[0019] Correction operations may also be defined on individual image features. For example, a correction operation that maximizes the intensity dynamic range may be defined as the correction operation to be performed on the entire input image according to the contrast of detected human faces. Similar correction operations may also be applied only to the detected human faces.

[0020] One or more types of correction operations may also be defined for each image feature. For example, both contrast and brightness may be corrected for a specific image feature such as a human face. Further, when one or more correction operations are applied to individual image features, different types of correction operations may be applied to different image features. For example, maximizing the intensity dynamic range (i.e., enhance the contrast) may be performed on a human face image feature and a different correction operation that increases the brightness may be applied to the image feature that represents the sky.

[0021] The one or more correction operations performed on different occurrences of a same image feature type (e.g., different human faces) may also differ and may be controlled by one or more operational parameters. For example, the intensity dynamic range used for correcting a particular human face may be determined according to the size of the face detected. The larger the face (e.g., closer to the camera), the larger the dynamic range that may be used (so that the face can be seen more clearly).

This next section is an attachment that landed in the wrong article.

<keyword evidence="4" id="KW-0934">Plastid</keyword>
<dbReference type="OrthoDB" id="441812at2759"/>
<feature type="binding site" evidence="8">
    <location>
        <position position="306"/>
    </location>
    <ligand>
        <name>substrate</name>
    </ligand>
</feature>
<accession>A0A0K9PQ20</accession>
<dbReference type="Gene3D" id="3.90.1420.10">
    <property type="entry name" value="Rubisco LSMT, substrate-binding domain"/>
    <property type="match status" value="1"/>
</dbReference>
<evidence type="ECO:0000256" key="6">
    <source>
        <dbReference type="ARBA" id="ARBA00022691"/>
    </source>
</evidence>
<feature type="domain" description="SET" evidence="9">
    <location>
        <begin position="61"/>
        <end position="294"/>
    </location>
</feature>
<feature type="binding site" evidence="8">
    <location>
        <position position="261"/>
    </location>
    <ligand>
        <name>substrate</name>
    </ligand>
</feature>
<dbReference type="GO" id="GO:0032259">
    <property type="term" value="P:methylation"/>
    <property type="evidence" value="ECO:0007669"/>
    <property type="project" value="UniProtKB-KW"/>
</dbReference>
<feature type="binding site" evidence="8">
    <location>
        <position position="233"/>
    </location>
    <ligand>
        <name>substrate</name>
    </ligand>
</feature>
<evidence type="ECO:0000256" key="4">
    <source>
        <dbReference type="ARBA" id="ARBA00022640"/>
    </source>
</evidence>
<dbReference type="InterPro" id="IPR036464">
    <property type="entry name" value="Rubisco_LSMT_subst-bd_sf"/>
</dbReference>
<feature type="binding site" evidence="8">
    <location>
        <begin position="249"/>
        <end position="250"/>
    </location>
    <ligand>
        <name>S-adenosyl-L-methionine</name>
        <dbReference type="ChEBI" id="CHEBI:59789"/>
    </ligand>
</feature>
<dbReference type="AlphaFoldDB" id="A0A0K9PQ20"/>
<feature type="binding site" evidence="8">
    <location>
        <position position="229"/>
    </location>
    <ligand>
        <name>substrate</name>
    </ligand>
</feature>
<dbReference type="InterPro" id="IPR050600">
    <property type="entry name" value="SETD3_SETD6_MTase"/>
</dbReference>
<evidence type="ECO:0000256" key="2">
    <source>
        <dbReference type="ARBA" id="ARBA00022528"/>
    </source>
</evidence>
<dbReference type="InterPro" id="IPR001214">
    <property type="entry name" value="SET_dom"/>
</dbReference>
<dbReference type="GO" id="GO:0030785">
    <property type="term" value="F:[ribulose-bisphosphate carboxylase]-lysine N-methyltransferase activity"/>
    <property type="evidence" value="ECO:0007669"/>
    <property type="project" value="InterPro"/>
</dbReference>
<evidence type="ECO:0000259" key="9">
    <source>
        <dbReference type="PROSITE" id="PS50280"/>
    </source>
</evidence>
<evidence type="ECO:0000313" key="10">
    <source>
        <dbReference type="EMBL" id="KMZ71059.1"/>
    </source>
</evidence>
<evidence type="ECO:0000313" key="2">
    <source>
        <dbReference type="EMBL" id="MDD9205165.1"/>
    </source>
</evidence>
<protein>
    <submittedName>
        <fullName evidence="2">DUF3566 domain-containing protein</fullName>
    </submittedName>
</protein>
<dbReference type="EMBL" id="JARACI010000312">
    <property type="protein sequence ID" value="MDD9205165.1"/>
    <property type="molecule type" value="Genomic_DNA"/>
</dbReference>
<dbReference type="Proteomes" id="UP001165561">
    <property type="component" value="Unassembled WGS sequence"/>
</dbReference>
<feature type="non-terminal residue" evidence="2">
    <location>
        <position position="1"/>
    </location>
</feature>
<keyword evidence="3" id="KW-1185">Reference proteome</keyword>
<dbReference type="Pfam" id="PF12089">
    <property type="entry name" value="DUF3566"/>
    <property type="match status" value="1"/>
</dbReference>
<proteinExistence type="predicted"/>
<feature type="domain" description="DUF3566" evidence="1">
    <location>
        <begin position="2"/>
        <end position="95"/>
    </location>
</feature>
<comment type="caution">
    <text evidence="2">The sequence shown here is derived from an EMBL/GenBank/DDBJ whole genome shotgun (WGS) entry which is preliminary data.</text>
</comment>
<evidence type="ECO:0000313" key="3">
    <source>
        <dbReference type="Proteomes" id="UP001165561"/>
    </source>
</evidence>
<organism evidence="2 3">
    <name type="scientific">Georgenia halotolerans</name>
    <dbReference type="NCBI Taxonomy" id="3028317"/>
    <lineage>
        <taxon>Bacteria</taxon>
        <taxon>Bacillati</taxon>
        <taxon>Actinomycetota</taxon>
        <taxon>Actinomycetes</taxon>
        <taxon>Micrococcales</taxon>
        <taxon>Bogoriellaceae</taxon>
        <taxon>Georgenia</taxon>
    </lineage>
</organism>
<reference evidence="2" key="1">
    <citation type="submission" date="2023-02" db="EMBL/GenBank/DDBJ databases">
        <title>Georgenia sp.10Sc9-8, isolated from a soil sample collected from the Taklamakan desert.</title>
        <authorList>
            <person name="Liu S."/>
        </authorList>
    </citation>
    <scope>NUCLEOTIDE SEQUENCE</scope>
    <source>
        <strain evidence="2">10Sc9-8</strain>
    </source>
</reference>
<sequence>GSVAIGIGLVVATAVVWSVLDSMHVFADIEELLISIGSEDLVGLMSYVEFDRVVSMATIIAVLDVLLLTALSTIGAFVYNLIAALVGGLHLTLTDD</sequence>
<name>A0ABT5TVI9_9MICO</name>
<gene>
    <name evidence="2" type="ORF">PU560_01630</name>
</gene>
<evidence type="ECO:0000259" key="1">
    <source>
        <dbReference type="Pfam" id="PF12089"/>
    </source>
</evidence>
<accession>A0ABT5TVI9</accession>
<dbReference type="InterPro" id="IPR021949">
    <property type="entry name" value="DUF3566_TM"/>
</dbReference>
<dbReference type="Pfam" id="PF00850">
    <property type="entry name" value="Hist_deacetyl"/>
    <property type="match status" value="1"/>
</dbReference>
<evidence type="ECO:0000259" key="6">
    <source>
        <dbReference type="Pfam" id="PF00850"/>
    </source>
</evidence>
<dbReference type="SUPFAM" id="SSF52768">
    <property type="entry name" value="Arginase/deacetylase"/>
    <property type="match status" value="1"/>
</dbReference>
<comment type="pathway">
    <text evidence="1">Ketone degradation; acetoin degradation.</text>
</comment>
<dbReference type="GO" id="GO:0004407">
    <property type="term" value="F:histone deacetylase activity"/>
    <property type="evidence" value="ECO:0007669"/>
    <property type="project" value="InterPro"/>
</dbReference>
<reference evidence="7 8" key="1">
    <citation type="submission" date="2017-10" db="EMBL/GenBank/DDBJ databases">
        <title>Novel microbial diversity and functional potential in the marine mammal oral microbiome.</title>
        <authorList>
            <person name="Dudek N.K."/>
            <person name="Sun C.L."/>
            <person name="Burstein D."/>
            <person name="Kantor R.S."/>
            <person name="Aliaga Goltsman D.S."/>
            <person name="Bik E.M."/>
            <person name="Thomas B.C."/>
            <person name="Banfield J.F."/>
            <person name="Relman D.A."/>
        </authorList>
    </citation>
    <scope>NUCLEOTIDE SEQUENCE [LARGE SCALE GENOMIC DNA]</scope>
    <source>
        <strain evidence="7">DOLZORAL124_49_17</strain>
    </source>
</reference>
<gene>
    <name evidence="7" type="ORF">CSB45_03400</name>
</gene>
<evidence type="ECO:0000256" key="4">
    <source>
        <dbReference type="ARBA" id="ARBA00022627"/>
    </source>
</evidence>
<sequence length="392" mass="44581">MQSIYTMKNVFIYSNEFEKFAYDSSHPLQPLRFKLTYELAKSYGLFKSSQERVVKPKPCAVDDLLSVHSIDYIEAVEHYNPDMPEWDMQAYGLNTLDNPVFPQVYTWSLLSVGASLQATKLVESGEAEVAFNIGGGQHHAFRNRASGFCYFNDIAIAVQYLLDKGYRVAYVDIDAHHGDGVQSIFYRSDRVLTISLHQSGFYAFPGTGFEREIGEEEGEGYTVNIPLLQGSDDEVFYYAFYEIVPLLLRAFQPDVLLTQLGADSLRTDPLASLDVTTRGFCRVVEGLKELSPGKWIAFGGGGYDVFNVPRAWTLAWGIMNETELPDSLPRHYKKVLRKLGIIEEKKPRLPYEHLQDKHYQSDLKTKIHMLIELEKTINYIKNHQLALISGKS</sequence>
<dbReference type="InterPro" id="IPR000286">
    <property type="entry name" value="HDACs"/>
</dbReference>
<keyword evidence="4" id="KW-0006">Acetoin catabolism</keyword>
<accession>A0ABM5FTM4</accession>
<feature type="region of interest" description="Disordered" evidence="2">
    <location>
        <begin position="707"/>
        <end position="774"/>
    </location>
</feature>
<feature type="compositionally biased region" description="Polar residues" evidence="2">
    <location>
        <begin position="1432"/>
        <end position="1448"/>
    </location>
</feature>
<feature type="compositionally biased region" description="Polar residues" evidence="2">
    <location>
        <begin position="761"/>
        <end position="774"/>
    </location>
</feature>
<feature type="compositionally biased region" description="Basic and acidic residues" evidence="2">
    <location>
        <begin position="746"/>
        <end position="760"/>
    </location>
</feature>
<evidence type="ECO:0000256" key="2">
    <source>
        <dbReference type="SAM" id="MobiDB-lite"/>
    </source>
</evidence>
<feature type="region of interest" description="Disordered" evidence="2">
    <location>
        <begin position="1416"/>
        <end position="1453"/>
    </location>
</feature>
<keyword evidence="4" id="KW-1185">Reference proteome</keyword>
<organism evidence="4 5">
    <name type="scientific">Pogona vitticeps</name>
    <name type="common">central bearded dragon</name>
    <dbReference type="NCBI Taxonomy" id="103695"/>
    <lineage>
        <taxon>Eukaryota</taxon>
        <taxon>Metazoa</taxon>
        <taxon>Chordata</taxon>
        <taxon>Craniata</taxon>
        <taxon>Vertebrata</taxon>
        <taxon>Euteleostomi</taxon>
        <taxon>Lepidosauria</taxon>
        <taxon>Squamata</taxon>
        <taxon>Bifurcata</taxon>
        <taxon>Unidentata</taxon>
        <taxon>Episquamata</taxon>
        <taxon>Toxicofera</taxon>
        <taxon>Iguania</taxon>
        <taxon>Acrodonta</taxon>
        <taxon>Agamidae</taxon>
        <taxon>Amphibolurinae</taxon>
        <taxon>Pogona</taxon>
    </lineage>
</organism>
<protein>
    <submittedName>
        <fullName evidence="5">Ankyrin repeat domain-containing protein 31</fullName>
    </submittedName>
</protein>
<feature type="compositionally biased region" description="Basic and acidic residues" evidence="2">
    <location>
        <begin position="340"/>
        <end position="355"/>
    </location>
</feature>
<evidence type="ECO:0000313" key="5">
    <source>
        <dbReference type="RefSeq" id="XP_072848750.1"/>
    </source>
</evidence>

[0022] Different image features may also be considered with different importance. For example, human faces may be considered as more important than buildings in the input image 110. To accomplish this for example, weights may be assigned to different image features to specify their relative importance. Such weights may be used to control the correction parameter(s) during the correction. For instance, if the correction operation of maximizing intensity dynamic range is applied to both human faces and buildings and a human face feature has a higher weight than a building feature, the intensity dynamic range used for correcting human faces in an image may be larger (corresponding to higher contrast) than that used for correcting buildings in an image. In this way, the human faces may be corrected so that they become more visible than buildings.

[0023] The corrected image 130 in FIG. 1 is generated by the automated feature-based image correction mechanism 120. Compared with the input image 110, the corrected image 130 comprises (in most circumstances) the same image features but may have some of the visual properties of the entire image or some of the image features corrected. For example, a corrected image may have different intensity dynamic ranges so that all human faces have substantial contrast. When the automated feature-based image correction mechanism 120 corrects only individual image features, other portions of the corrected image 130 may remain the same as in the input image 110.